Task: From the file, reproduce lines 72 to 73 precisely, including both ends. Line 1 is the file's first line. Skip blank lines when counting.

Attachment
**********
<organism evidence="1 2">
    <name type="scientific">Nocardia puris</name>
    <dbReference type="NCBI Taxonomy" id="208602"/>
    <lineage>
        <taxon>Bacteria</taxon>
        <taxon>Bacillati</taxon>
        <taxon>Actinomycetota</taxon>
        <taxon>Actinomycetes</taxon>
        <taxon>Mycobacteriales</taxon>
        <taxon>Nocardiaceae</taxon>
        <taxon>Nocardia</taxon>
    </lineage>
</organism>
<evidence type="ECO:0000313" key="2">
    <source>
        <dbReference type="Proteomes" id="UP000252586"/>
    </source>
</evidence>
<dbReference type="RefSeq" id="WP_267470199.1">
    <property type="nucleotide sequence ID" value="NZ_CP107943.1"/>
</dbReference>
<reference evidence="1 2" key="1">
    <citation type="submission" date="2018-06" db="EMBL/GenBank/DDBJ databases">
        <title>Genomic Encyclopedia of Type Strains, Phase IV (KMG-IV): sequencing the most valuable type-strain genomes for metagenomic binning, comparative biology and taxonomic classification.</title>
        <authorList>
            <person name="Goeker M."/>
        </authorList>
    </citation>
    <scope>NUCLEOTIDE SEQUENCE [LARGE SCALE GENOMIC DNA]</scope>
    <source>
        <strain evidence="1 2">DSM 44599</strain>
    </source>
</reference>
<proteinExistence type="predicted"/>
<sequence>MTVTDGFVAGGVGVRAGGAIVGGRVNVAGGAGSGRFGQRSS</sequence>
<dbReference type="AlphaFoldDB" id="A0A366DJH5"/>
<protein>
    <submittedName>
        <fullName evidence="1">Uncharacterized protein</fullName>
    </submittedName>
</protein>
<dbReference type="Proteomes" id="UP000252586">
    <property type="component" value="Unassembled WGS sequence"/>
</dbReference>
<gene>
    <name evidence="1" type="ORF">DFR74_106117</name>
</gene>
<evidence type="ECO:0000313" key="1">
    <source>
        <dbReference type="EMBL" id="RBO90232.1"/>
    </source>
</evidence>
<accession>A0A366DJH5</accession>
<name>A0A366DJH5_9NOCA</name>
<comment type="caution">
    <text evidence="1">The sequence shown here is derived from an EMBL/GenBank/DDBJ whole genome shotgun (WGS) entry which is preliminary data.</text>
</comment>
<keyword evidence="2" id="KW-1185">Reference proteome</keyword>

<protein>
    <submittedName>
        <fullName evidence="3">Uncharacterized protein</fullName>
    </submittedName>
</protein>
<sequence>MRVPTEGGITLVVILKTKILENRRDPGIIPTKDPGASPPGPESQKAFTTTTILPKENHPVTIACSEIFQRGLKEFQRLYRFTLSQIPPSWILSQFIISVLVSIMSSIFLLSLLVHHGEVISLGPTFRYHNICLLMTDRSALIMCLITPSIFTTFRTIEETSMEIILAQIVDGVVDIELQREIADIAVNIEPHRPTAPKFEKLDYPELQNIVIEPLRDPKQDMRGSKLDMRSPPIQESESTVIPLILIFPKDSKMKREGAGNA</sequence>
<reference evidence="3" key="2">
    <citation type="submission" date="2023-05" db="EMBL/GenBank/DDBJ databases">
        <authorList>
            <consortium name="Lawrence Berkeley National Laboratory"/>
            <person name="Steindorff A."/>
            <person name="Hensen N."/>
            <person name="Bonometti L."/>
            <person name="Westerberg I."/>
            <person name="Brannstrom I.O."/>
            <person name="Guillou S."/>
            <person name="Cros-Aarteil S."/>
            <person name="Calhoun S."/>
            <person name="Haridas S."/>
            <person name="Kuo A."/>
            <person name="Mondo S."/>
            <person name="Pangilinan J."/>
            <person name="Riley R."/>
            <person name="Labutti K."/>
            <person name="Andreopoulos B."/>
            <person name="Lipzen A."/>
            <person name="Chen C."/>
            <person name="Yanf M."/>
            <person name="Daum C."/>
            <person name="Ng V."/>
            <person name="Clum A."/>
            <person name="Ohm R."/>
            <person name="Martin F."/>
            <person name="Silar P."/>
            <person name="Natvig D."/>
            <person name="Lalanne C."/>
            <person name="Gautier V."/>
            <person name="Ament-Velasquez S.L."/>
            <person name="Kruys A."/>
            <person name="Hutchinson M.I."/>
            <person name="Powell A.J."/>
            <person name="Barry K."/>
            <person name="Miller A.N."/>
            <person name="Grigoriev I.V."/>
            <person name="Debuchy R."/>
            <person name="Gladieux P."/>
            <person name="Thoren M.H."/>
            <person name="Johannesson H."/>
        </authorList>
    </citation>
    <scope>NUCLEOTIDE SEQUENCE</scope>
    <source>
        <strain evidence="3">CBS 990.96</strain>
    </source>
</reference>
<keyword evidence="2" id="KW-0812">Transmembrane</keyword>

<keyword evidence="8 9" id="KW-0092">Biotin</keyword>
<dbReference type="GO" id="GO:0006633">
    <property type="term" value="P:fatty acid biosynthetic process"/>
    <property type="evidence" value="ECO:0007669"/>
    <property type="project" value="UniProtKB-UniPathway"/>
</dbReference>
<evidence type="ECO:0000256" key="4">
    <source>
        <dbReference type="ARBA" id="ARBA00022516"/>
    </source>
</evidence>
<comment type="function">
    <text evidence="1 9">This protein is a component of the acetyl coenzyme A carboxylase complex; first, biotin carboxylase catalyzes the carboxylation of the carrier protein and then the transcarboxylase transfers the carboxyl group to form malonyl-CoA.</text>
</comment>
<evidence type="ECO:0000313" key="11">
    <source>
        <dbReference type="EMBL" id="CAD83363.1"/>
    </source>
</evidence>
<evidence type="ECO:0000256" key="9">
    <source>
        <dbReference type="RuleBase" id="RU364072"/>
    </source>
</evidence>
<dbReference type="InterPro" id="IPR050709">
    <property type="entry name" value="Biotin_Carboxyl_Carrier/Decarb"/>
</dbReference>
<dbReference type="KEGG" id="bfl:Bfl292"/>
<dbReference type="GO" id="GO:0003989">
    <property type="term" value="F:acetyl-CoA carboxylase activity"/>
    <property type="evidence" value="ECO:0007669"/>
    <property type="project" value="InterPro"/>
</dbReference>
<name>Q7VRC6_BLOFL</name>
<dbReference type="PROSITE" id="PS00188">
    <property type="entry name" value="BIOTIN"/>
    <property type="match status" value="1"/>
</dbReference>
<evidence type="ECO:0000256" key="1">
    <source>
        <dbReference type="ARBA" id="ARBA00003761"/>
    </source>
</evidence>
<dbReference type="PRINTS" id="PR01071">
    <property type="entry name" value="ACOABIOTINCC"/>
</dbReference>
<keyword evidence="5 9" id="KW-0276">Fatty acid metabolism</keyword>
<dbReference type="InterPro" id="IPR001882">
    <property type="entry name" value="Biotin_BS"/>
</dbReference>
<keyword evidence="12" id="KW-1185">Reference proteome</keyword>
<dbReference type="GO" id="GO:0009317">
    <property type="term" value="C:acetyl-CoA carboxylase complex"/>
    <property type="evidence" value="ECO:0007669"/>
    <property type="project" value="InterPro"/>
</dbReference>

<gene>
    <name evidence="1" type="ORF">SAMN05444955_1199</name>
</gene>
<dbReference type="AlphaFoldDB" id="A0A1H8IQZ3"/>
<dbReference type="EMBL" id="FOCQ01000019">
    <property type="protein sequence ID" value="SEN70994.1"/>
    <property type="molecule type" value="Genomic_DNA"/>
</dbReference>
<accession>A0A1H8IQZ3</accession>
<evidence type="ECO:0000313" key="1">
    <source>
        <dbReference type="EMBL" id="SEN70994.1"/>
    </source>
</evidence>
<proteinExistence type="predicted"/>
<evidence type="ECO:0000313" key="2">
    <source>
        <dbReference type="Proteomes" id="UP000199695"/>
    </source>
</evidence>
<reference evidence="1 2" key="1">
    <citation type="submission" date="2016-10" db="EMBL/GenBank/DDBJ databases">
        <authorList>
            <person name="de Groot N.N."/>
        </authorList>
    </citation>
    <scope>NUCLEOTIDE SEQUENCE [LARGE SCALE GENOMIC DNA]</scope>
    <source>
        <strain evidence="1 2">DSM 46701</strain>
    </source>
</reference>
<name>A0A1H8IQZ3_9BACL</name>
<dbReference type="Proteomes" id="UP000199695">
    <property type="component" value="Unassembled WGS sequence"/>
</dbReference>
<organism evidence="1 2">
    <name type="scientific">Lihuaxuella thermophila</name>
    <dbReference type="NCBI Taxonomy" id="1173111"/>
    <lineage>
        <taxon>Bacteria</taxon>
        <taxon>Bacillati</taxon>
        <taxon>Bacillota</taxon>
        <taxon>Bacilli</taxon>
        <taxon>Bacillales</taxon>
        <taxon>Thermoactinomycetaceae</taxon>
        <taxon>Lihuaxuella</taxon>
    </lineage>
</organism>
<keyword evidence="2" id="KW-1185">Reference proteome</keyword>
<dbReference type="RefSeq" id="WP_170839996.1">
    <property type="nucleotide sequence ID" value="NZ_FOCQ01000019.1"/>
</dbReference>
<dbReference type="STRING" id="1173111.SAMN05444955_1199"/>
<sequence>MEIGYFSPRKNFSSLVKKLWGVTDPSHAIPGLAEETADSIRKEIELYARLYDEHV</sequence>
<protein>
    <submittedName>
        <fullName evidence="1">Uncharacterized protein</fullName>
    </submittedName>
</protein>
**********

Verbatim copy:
            <person name="Westerberg I."/>
            <person name="Brannstrom I.O."/>